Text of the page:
|This article needs additional citations for verification. (July 2009)|
|Municipality||City of Tshwane|
|• Total||9.84 km2 (3.80 sq mi)|
|• Density||6,500/km2 (17,000/sq mi)|
|Racial makeup (2011)|
|• Black African||99.1%|
|First languages (2011)|
|• Northern Sotho||41.4%|
|Postal code (street)||0008|
Atteridgeville, part of the City of Tshwane Metropolitan Municipality, is a township located on the west of Pretoria, South Africa. It is bordered to the west by Saulsville, to the east by Proclamation Hill; to the south by Laudium and to the north by Lotus Gardens.
Atteridgeville was established in 1939 for black people by the government, after much lobbying by Mrs. Myrtle Patricia Atteridge. The Apartheid Government was voted in in 1948 after Atteridgeville was founded. The first occupants were moved to Atteridgeville on 26 May 1940. Mrs. Myrtle Patricia Atteridge, philanthropist, Black Sash activist, Pretoria City Councillor and deputy mayoress of Pretoria endeavoured to improve living conditions of Blacks who were previously living in appalling conditions in Marabastad. Atteridgeville provided brick housing; lighting; toilets etc. Later, to further enhance living standards the township was also connected by train to Pretoria CBD. Schools, creches, clinics etc. were to follow. The naming of the township was in fact suggested by the black people themselves who also requested Mrs. Atteridge to represent them in parliament which she refused as she was disinclined to participate in an exclusionary regime. Between 1940 and 1949 more than 1500 houses were built for people relocated from Marabastad, Bantule and other areas around Pretoria.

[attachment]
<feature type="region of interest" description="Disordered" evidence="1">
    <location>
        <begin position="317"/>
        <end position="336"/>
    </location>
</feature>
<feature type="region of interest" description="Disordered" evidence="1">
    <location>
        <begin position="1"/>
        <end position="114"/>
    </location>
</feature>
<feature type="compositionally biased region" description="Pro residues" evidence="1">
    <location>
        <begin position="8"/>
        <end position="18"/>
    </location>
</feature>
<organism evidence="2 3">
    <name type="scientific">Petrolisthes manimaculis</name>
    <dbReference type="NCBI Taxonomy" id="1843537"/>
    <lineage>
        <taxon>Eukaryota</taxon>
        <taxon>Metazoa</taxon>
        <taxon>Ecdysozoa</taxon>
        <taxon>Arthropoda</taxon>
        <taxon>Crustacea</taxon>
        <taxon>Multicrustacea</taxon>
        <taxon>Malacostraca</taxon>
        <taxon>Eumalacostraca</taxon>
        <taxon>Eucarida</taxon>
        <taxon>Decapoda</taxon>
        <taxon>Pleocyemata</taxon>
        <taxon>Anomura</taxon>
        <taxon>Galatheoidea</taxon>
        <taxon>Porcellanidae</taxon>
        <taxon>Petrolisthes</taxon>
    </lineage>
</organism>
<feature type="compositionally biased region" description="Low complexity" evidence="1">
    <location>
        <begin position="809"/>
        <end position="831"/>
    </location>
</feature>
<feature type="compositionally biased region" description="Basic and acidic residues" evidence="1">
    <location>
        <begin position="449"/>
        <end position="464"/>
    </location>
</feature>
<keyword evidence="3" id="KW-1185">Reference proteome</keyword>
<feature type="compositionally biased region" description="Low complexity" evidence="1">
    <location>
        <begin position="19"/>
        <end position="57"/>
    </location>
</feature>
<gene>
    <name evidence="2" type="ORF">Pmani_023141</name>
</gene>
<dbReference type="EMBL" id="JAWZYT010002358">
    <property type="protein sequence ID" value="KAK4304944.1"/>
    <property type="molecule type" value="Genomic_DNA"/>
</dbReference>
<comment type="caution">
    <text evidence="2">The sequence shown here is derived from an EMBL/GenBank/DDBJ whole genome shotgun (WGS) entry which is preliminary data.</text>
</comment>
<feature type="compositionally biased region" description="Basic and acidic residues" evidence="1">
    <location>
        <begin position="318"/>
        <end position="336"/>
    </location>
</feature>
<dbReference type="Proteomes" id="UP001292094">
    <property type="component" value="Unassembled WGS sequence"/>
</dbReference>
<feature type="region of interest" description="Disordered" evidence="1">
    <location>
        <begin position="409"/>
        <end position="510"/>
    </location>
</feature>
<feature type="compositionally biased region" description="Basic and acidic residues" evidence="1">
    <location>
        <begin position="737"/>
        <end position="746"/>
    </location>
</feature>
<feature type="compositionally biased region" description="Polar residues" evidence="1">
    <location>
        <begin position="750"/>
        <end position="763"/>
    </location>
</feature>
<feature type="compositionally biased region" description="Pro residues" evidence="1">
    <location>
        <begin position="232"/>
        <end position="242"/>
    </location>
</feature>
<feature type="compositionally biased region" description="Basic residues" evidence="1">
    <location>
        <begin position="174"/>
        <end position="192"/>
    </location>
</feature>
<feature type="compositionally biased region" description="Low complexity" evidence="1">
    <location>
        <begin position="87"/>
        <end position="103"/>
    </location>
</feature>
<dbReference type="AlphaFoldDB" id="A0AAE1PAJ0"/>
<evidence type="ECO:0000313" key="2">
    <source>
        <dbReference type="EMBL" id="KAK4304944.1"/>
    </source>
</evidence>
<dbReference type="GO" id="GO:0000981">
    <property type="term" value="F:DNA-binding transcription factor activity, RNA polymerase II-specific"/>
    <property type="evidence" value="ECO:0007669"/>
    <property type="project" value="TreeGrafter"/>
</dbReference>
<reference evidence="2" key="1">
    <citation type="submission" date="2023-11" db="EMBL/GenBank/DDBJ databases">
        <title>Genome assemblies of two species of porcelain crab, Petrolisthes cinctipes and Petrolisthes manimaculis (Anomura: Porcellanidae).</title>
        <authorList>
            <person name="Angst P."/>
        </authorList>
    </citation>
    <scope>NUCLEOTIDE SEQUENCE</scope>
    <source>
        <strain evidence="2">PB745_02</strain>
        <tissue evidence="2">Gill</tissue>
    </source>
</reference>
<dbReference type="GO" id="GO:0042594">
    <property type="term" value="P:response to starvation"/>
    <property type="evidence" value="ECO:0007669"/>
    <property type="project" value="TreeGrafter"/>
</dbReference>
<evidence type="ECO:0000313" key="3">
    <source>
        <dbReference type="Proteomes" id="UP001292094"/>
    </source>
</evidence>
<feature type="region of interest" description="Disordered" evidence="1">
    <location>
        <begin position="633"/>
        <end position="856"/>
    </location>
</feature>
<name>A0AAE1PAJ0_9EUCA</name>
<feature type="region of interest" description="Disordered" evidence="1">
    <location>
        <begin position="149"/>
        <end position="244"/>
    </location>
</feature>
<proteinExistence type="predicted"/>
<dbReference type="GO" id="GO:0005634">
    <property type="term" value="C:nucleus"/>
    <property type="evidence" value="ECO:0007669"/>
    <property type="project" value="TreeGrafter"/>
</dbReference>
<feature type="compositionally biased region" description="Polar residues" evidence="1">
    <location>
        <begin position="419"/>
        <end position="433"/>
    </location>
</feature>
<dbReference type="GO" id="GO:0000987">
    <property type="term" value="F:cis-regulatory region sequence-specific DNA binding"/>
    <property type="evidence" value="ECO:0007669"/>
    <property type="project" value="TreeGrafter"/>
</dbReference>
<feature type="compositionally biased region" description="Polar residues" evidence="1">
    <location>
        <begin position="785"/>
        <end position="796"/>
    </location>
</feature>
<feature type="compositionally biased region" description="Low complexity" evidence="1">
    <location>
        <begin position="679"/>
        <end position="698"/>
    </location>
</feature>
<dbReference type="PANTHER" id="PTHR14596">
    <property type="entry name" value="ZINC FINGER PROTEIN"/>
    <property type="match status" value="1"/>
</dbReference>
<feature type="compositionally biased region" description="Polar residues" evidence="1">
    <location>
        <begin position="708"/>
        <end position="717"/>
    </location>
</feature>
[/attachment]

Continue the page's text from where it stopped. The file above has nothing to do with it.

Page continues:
Development was frozen between 1968 and 1978 in accordance with the government's policy that housing provided for black people be limited to the homelands. In 1984, Atteridgeville was granted municipal status.
1984 saw school boycotts and general unrest when demands by the Congress of South African Students to implement democratic Students' Representative Councils in schools were rejected by the Department of Education and Training.The first victim of the school boycotts was Emma Sathekge from David Helen Peta High School(01.02.1984).The schools were suspended for the better part of 1984 and exams were not written by all High school learners.
On 15 April 1988 a bomb explosion caused damage to the Atteridgeville Municipal buildings; no-one was injured during the attack. The attack was planned by Umkhonto we Sizwe and executed by one of their members, Johannes Maleka. In November 2000, Johannes Maleka was granted amnesty for his part in the attack by the Truth and Reconciliation Commission. Atteridgeville is the only township in Gauteng that blocked Zulu-land migrants from forcefully occupying Hostels, prominent members of the ANC in the township including Dr Abe Nkomo, Mr Rami Dau, Reeves Mabitsi and Kgomotso Mokoka held the forefront.
Atteridgeville is a diverse township whose residents speak many languages. The most commonly spoken language is Sesotho, which is closely related to Setswana and Sepedi. A mixture of languages such as Afrikaans, Sesotho, English and isiZulu are sometimes fused together to form what is now a unique language-style of the township with a slight inclination to a slang known as tsotsitaal.